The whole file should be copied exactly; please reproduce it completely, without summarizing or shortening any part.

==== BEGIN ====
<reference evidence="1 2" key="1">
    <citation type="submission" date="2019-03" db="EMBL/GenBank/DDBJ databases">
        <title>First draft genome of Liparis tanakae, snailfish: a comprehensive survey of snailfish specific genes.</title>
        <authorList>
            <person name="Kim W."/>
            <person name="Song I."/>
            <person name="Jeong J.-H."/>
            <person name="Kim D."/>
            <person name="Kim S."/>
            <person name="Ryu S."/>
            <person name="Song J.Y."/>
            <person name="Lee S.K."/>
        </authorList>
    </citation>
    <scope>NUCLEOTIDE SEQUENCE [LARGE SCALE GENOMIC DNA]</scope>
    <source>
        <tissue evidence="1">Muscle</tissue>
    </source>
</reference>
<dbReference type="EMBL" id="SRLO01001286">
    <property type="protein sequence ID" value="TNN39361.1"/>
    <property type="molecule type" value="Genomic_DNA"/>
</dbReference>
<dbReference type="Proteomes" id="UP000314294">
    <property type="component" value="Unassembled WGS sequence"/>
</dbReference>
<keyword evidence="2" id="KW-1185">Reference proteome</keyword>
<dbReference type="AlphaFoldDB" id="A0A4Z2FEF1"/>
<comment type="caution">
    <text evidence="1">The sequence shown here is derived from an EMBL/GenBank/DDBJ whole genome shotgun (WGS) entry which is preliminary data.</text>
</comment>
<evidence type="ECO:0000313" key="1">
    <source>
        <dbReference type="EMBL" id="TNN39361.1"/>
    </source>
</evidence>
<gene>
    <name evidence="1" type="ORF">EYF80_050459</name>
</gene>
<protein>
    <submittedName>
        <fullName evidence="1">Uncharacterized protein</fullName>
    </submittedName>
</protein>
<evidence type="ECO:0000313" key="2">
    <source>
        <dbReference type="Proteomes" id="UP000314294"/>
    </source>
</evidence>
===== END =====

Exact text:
<reference evidence="1 2" key="1">
    <citation type="submission" date="2019-03" db="EMBL/GenBank/DDBJ databases">
        <title>First draft genome of Liparis tanakae, snailfish: a comprehensive survey of snailfish specific genes.</title>
        <authorList>
            <person name="Kim W."/>
            <person name="Song I."/>
            <person name="Jeong J.-H."/>
            <person name="Kim D."/>
            <person name="Kim S."/>
            <person name="Ryu S."/>
            <person name="Song J.Y."/>
            <person name="Lee S.K."/>
        </authorList>
    </citation>
    <scope>NUCLEOTIDE SEQUENCE [LARGE SCALE GENOMIC DNA]</scope>
    <source>
        <tissue evidence="1">Muscle</tissue>
    </source>
</reference>
<dbReference type="EMBL" id="SRLO01001286">
    <property type="protein sequence ID" value="TNN39361.1"/>
    <property type="molecule type" value="Genomic_DNA"/>
</dbReference>
<dbReference type="Proteomes" id="UP000314294">
    <property type="component" value="Unassembled WGS sequence"/>
</dbReference>
<keyword evidence="2" id="KW-1185">Reference proteome</keyword>
<dbReference type="AlphaFoldDB" id="A0A4Z2FEF1"/>
<comment type="caution">
    <text evidence="1">The sequence shown here is derived from an EMBL/GenBank/DDBJ whole genome shotgun (WGS) entry which is preliminary data.</text>
</comment>
<evidence type="ECO:0000313" key="1">
    <source>
        <dbReference type="EMBL" id="TNN39361.1"/>
    </source>
</evidence>
<gene>
    <name evidence="1" type="ORF">EYF80_050459</name>
</gene>
<protein>
    <submittedName>
        <fullName evidence="1">Uncharacterized protein</fullName>
    </submittedName>
</protein>
<evidence type="ECO:0000313" key="2">
    <source>
        <dbReference type="Proteomes" id="UP000314294"/>
    </source>
</evidence>